Workshops : Master Class in the Novel

Master Class in the Novel

July 24, 2016 - July 31, 2016

Summer Wood • 2016 UNM's Summer Writers’ Conference at Santa Fe (formerly the Taos Summer Writers' Conference)


Instructor letter

Dear Fellow Writers,

Thanks for your interest in joining me in this summer’s Master Class in the Novel. I’m looking forward to an exciting week of hard work, deep engagement with each manuscript, and intensive exploration into the heart of that unruly beast, the novel. July in Taos is a marvelous time of sudden thunderstorms and furious growth, and it will be wonderful to share that energy with a group of fellow novelists as we work together to bring our narratives to life.

Beginning in May—and no later than June 1st—please send your novel manuscript (double-spaced, 12 pt. font, 300 pages maximum, please)* to me as an email attachment. I will forward it to your workshop mates, and we’ll each have no more than six novels-in-manuscript to print out, read, and comment on by the start of the conference. Ideally, each of you will have the chance to read through each manuscript twice: first, for general impressions regarding the story and overall flow of the novel; and second, and more critically, to comment on specific sections in the margins.

Each reader will address this task differently, and the variety of responses is part of what’s valuable about a workshop setting. Still, let’s agree on a few things. That golden rule applies: don’t criticize another writer’s work in a way you would find offensive for your own. Do be helpful and specific about what works and what doesn’t, but don’t try to “fix” anything; solutions are best arrived at by the author. Let your fellow writers know what you particularly liked or didn’t like, places that wowed or confused you, specific impressions about language, character, pacing, plot, imagery, etc. The clearer you can be about your own response, the more useful your contribution. If you feel it would be helpful to copy edit, restrict that to a couple of pages. Try to engage each work on its own terms. Don’t compare it to what you or another writer might do; rather, make the effort to understand what the author is aiming for, and indicate places where she or he achieves that aim or is not entirely successful.

In July, we'll meet as a group for the first time Sunday evening, sharing a table at the whole-conference dinner and getting acquainted. Monday we'll devote our whole session to an intensive on craft issues, zeroing in on narrative elements most pertinent to this particular set of manuscripts. Each of the following three days we will focus our attention on two manuscripts (an hour each, with time for a break between), with additional time for a discussion of craft issues raised by those specific manuscripts. Friday's meeting will be devoted to questions of process, publication, and career.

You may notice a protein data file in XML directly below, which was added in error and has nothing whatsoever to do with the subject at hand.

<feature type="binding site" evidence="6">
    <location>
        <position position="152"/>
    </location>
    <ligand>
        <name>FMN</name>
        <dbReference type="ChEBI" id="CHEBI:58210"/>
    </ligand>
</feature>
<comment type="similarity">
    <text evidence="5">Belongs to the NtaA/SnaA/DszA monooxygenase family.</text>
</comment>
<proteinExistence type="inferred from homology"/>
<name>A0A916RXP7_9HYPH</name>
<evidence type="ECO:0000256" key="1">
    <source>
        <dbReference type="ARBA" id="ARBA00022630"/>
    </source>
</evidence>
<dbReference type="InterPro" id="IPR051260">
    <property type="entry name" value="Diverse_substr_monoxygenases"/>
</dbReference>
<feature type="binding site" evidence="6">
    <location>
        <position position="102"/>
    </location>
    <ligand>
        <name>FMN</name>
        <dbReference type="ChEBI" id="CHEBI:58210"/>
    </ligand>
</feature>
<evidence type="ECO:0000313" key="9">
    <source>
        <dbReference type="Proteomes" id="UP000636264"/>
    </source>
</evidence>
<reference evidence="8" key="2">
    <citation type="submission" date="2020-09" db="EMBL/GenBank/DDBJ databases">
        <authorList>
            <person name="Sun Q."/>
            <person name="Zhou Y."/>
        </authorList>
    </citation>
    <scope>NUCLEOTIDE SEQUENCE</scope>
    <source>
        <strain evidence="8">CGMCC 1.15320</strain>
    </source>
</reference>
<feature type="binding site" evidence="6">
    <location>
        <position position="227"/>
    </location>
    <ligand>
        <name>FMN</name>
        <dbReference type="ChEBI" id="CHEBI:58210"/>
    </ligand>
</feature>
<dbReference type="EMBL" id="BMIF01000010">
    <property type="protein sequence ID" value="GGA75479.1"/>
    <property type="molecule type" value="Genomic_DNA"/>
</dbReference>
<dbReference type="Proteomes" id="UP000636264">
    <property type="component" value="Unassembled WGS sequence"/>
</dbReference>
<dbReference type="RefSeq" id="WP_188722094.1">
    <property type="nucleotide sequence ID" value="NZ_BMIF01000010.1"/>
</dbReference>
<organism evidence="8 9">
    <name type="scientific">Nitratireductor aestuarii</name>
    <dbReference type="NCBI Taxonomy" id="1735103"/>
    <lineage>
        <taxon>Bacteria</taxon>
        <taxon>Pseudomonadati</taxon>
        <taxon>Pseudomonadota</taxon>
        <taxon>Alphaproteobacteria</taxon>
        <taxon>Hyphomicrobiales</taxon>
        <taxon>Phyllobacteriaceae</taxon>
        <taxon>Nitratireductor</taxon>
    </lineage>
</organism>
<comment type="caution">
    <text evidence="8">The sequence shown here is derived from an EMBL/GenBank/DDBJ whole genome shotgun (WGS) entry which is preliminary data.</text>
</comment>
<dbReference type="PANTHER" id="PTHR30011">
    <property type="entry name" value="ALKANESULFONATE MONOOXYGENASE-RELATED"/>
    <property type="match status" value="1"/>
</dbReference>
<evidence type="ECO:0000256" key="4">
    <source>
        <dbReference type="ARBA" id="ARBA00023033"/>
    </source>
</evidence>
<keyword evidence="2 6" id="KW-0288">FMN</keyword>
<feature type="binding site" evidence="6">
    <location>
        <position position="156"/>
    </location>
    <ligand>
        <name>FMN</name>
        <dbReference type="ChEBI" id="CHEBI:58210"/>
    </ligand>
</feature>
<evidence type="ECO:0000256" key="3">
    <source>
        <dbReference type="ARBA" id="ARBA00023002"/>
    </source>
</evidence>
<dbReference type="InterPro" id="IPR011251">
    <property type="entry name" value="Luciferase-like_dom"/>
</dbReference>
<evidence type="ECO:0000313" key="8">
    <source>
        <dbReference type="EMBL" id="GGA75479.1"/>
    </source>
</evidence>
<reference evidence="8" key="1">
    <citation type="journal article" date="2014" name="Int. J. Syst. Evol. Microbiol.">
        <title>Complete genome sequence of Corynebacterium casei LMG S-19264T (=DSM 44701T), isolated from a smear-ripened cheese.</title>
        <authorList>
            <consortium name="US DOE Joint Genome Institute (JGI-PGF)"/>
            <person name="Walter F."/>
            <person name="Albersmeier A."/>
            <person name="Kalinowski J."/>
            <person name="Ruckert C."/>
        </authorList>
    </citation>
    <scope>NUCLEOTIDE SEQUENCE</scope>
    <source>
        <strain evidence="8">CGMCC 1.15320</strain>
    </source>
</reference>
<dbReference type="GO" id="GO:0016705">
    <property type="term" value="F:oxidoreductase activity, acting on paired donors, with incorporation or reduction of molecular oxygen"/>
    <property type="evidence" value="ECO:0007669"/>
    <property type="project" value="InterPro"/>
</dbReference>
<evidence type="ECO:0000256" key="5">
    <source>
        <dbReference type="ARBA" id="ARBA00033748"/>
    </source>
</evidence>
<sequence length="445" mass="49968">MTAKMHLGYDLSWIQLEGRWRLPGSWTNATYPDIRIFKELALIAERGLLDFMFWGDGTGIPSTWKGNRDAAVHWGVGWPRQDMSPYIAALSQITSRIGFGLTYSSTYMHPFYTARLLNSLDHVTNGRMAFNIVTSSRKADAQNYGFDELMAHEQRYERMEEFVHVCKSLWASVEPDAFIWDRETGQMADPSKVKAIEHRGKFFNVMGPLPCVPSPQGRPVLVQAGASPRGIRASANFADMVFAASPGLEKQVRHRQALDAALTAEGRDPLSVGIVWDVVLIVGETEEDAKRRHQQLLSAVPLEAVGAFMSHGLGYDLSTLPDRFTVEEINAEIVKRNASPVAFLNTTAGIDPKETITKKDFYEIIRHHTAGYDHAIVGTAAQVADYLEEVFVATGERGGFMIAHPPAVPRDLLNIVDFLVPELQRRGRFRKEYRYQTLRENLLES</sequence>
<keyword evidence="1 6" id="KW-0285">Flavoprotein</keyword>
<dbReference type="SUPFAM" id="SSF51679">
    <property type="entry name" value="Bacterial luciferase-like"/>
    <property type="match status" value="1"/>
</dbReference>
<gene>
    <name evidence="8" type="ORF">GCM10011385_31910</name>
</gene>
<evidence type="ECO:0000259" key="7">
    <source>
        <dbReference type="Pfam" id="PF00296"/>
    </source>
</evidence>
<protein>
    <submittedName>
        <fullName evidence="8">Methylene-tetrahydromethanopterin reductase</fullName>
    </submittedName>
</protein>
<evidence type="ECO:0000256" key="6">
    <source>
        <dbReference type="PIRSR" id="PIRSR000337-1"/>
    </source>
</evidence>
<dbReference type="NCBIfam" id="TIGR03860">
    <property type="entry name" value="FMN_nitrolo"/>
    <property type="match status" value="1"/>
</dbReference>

After we've discussed your manuscript, you'll receive your classmates' annotated copies as well as mine, and my written comments. Try to schedule time that evening to review the comments and jot down notes and questions. I will meet with each of you for an hour-long individual consultation the day following your time in the hot seat. We're packing a lot into this week, so the more prepared you can be to absorb and respond to what happens, the more value you'll take from the experience.

If you can, try to read two novels in advance of the workshop: [2016 selections will be provided shortly]. You may already be acquainted with them; try to go back and reread them with an eye toward the novelist’s craft. We’ll be talking at great length about narrative elements, and it will be useful to have some work in common.

Less important, but helpful nonetheless, are a few essay collections. If you haven’t read Anne Lamott’s Bird by Bird – or haven’t recently – do yourself the favor: it will make you laugh, and provide useful advice. If you have the chance to read Charles Baxter’s short The Art of Subtext, that’s amazingly helpful. The essays in Robert Boswell’s The Half-Known World are terrific, as are many of those in the collection Bringing the Devil to His Knees (eds: C. Baxter and P. Turchi). Parts of James Wood’s How Fiction Works are indispensable.

I will be revisiting each of these in preparation for the workshop, but you shouldn’t feel compelled to read all – or even any – if time prevents. Focus on the manuscripts, and let the lessons you gain from reading each other’s work seep back to help you bring a fresh eye to your own. And remember: your attention is a gift you bestow on each writer’s work. As is their attention to yours.

It's no easy thing, writing a novel and putting it forward for comment from savvy, engaged readers. Bravo to each of you for your courage and commitment. I know we'll move forward with brilliance, compassion, mutual respect, and a whole lot of fun. I'm sure looking forward to it.

Feel free to email me if you have any questions, and please know how honored I am by your willingness to trust me with your hearts and hard work.

Best and warmest,


*A little more about manuscript length, since the issue has arisen several times over the last few years. Your novel is as long as you need it to be, of course. In a workshop setting like this, however, it's challenging for the members to pay careful attention to manuscripts longer than about 85,000 words. If your manuscript runs longer than this, don't worry—but please do contact me by email in advance so we can discuss the options.